Mr. Dimitris Fragakis, the Secretary-General of the Greek National Tourism Organisation (GNTO), was the guest speaker at last night’s successful Greek Australian Dialogue Series.
The event was organised by Mr. Paul Nicolaou, the Director of the Australian Chamber of Commerce & Industry Business Leaders Council and Mrs. Katia Gkikiza, Trade Commissioner of Greece in Australia.
The virtual meeting was an opportunity for Greek Australian business leaders to learn about Greece’s successful effort to provide a safe, high quality environment for visitors and how the country is preparing for the next season.
“The year 2017 was a special year for tourism in Greece. It exceeded 30 million arrivals for the first time. It was also a very special year for tourism from Australia to Greece. In the year 2017, tourist arrivals from Australia to Greece almost doubled. We passed 300,000 arrivals for the first time. (…) That rate of increase was the highest recorded in 2017. And since then we have kept this strong trend and we have seen new increases. In the year 2019, we welcomed around 340,000 Australians to Greece,” Mrs. Katia Gzikiza said.
The Greek National Tourism Organisation that was founded in 1929 and was re-established in 1950, is a Public Entity (PE) under the supervision of the Ministry of Tourism. Its main mission is to develop and promote the Greek tourism product through the implementation of promotional tourism campaigns both in Greece and abroad utilising as well its extensive network of overseas offices.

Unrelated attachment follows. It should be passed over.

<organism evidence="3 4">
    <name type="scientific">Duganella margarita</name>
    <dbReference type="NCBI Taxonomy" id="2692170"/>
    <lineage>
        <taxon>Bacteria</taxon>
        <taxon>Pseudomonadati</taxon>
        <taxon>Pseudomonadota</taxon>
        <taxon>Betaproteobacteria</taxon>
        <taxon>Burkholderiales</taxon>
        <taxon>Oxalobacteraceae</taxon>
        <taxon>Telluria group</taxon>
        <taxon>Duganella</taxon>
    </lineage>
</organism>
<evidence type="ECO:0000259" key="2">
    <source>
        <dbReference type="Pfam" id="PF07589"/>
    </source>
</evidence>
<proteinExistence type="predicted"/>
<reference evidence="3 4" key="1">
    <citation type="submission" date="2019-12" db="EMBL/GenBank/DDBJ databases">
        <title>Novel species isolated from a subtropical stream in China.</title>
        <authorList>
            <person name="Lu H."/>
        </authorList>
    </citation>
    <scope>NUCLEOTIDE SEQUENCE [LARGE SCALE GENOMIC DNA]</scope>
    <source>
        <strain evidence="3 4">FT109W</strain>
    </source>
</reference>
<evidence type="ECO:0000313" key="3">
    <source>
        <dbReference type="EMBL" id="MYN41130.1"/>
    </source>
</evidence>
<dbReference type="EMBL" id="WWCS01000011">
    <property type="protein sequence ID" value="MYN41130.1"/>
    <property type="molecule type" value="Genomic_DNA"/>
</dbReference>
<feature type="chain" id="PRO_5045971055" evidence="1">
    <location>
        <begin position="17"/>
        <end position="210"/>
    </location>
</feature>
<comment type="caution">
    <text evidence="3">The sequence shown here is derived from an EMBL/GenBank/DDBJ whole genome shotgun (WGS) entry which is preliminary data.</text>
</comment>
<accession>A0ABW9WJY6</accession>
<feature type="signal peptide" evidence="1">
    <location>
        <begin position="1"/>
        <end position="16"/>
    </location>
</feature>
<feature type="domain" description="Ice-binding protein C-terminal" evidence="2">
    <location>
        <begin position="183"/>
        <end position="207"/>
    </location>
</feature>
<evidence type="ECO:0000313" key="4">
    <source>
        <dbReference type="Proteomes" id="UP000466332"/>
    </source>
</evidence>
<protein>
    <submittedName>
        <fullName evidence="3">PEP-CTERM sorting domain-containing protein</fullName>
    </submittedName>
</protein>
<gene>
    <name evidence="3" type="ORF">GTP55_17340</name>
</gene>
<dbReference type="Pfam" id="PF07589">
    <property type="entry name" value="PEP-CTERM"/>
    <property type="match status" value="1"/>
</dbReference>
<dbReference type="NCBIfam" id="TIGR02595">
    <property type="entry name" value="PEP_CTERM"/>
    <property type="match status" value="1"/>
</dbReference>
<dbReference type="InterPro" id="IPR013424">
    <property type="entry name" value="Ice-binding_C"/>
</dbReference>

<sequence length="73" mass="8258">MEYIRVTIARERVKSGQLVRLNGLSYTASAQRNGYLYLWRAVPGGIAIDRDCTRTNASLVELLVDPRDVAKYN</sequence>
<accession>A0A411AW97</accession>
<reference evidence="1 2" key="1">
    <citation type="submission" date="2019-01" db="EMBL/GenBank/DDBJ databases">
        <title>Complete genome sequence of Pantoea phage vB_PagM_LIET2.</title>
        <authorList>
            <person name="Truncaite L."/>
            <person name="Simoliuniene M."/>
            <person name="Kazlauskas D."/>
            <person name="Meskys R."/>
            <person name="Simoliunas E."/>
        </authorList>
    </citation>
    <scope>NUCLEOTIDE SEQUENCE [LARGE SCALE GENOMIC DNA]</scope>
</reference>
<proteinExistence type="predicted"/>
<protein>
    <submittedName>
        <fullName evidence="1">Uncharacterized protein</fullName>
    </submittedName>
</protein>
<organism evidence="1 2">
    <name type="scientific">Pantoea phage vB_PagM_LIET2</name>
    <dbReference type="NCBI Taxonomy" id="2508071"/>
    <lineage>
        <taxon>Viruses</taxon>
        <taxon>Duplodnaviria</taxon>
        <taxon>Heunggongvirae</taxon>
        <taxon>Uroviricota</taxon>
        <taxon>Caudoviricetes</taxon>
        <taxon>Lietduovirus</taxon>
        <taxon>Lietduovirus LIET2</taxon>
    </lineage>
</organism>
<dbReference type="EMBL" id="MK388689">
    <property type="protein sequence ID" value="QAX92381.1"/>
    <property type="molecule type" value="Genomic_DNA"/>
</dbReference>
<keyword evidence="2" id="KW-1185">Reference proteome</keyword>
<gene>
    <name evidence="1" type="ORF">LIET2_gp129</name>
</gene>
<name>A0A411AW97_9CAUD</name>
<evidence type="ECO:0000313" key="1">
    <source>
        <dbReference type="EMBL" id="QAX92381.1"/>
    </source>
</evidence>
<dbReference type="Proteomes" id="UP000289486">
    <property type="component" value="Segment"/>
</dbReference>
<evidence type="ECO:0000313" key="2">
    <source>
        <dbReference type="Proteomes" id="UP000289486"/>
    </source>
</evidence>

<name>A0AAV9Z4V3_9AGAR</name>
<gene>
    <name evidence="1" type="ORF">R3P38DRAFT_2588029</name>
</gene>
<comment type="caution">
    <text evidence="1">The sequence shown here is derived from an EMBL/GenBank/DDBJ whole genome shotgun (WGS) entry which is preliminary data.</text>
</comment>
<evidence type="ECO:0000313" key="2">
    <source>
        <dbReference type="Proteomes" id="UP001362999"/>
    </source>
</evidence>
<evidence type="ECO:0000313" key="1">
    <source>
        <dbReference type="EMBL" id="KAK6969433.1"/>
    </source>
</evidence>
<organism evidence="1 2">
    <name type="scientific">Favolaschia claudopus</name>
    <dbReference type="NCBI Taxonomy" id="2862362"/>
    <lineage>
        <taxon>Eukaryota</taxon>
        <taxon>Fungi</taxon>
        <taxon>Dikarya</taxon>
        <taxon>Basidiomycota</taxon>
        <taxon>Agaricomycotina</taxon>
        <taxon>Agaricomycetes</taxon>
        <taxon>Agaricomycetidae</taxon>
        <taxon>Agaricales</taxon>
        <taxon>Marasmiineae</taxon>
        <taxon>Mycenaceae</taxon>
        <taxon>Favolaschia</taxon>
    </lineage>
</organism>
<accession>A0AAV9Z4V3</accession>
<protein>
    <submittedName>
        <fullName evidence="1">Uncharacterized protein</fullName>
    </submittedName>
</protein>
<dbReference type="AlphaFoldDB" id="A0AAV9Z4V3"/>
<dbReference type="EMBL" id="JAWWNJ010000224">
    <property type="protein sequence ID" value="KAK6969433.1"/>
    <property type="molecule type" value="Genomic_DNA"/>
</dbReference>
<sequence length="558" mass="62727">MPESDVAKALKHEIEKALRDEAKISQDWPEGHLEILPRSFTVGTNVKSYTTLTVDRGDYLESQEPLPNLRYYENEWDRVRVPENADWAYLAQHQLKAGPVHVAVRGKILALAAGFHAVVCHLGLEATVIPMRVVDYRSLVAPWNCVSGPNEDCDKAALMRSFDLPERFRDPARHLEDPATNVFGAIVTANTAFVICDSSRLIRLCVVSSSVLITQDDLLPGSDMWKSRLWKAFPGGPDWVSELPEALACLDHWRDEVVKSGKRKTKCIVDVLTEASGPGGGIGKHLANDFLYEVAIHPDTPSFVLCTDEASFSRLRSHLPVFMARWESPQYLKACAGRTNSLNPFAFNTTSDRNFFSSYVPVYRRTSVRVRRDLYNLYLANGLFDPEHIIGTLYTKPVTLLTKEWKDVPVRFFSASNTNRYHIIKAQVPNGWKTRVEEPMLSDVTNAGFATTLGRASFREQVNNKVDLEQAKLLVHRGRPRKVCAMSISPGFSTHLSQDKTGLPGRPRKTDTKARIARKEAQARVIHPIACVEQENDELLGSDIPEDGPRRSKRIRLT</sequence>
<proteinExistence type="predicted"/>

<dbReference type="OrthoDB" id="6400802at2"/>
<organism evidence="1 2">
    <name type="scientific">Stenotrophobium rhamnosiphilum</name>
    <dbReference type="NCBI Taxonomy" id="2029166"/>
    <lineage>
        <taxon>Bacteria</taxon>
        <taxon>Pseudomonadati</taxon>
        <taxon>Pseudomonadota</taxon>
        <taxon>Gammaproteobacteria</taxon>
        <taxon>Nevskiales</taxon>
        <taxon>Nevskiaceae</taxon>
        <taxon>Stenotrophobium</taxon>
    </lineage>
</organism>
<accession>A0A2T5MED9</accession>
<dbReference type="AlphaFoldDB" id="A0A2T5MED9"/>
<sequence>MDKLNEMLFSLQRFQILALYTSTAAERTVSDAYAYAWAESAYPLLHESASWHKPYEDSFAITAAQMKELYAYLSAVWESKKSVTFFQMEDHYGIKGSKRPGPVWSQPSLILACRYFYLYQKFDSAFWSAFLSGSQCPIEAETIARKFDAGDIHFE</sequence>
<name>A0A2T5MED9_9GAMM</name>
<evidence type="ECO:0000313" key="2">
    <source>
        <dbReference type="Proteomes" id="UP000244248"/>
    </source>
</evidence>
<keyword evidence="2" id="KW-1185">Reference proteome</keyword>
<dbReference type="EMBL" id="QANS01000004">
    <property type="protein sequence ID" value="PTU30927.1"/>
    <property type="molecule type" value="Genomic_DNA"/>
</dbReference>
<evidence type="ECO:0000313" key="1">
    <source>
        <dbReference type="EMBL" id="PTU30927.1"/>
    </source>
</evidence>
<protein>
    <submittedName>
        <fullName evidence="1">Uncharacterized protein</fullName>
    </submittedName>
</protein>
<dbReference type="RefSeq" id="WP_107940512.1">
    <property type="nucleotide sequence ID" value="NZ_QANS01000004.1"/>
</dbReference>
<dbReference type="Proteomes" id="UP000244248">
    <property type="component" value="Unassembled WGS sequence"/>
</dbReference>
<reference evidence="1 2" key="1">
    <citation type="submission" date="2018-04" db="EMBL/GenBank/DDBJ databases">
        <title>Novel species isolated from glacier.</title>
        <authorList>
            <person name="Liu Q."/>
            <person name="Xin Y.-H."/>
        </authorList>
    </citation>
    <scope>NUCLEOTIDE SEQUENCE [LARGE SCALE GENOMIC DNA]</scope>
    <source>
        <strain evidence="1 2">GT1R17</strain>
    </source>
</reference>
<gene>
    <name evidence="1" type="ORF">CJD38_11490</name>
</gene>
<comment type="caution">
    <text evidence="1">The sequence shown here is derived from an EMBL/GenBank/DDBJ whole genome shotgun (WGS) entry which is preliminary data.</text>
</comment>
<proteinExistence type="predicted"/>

Moreover, with its vast experience and expertise and its large network of associates and stakeholders both in Greece and abroad, the GNTO has been and continues to be fundamental in the national effort of promoting “Greece”, this truly unique and amazing destination, both cost-effectively and efficiently.
Last night’s event was the the first time Mr. Dimitris Fragakis had spoken to an Australian audience. During his presentation, he discussed Greek tourism this year and what the country is preparing to do next year.
“Tourism is the heavy industry of Greek economy. […] It represents about 25% of the Greek GDP. It’s the biggest amount of GDP of all the other sectors of our economy. 700,000 people approximately work in the sector of tourism all over Greece. Last year, 2019, was a great year for Greek tourism. It was a record for Greece. We had an income of 23.5 billion from tourism and we had approximately 20 million visitors from abroad. It was one of the greatest years, seasons of Greek tourism historically,” he stated in his opening remarks.
He also mentioned that they believed tourism would be better this year, and had great expectations, however the covid-19 pandemic stopped everything. “As we started to reopen our country and economy, in the middle of May, we had to change some decisions as far as tourism concerned. We had to restart tourism in Greece which was a difficult effort, but the government managed to do so.” There were three initiatives taken: